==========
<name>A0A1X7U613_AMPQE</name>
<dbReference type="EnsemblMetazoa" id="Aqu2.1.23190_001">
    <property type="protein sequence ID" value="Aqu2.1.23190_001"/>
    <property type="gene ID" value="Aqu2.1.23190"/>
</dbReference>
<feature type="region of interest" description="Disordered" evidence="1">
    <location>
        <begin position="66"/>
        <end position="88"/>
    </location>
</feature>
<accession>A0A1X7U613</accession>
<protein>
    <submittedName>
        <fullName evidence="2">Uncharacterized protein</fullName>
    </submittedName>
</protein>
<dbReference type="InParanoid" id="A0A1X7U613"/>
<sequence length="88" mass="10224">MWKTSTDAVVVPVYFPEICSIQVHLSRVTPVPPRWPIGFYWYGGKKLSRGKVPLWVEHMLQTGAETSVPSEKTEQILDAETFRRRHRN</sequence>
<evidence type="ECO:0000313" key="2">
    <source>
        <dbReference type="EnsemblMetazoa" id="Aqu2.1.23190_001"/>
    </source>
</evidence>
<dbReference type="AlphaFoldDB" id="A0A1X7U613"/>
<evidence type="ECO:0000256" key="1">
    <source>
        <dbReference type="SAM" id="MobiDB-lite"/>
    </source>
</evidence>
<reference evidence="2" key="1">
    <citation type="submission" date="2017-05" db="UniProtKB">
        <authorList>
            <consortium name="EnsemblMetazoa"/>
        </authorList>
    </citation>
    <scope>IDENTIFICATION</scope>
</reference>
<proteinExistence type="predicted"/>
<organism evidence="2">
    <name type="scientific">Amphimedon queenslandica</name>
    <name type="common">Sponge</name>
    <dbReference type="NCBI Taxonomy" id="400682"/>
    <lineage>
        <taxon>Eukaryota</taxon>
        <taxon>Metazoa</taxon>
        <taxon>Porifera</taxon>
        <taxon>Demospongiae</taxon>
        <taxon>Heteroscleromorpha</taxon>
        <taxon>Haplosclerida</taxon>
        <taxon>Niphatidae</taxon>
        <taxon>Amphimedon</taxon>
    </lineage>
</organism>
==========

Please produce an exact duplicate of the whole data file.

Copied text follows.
<name>A0A1X7U613_AMPQE</name>
<dbReference type="EnsemblMetazoa" id="Aqu2.1.23190_001">
    <property type="protein sequence ID" value="Aqu2.1.23190_001"/>
    <property type="gene ID" value="Aqu2.1.23190"/>
</dbReference>
<feature type="region of interest" description="Disordered" evidence="1">
    <location>
        <begin position="66"/>
        <end position="88"/>
    </location>
</feature>
<accession>A0A1X7U613</accession>
<protein>
    <submittedName>
        <fullName evidence="2">Uncharacterized protein</fullName>
    </submittedName>
</protein>
<dbReference type="InParanoid" id="A0A1X7U613"/>
<sequence length="88" mass="10224">MWKTSTDAVVVPVYFPEICSIQVHLSRVTPVPPRWPIGFYWYGGKKLSRGKVPLWVEHMLQTGAETSVPSEKTEQILDAETFRRRHRN</sequence>
<evidence type="ECO:0000313" key="2">
    <source>
        <dbReference type="EnsemblMetazoa" id="Aqu2.1.23190_001"/>
    </source>
</evidence>
<dbReference type="AlphaFoldDB" id="A0A1X7U613"/>
<evidence type="ECO:0000256" key="1">
    <source>
        <dbReference type="SAM" id="MobiDB-lite"/>
    </source>
</evidence>
<reference evidence="2" key="1">
    <citation type="submission" date="2017-05" db="UniProtKB">
        <authorList>
            <consortium name="EnsemblMetazoa"/>
        </authorList>
    </citation>
    <scope>IDENTIFICATION</scope>
</reference>
<proteinExistence type="predicted"/>
<organism evidence="2">
    <name type="scientific">Amphimedon queenslandica</name>
    <name type="common">Sponge</name>
    <dbReference type="NCBI Taxonomy" id="400682"/>
    <lineage>
        <taxon>Eukaryota</taxon>
        <taxon>Metazoa</taxon>
        <taxon>Porifera</taxon>
        <taxon>Demospongiae</taxon>
        <taxon>Heteroscleromorpha</taxon>
        <taxon>Haplosclerida</taxon>
        <taxon>Niphatidae</taxon>
        <taxon>Amphimedon</taxon>
    </lineage>
</organism>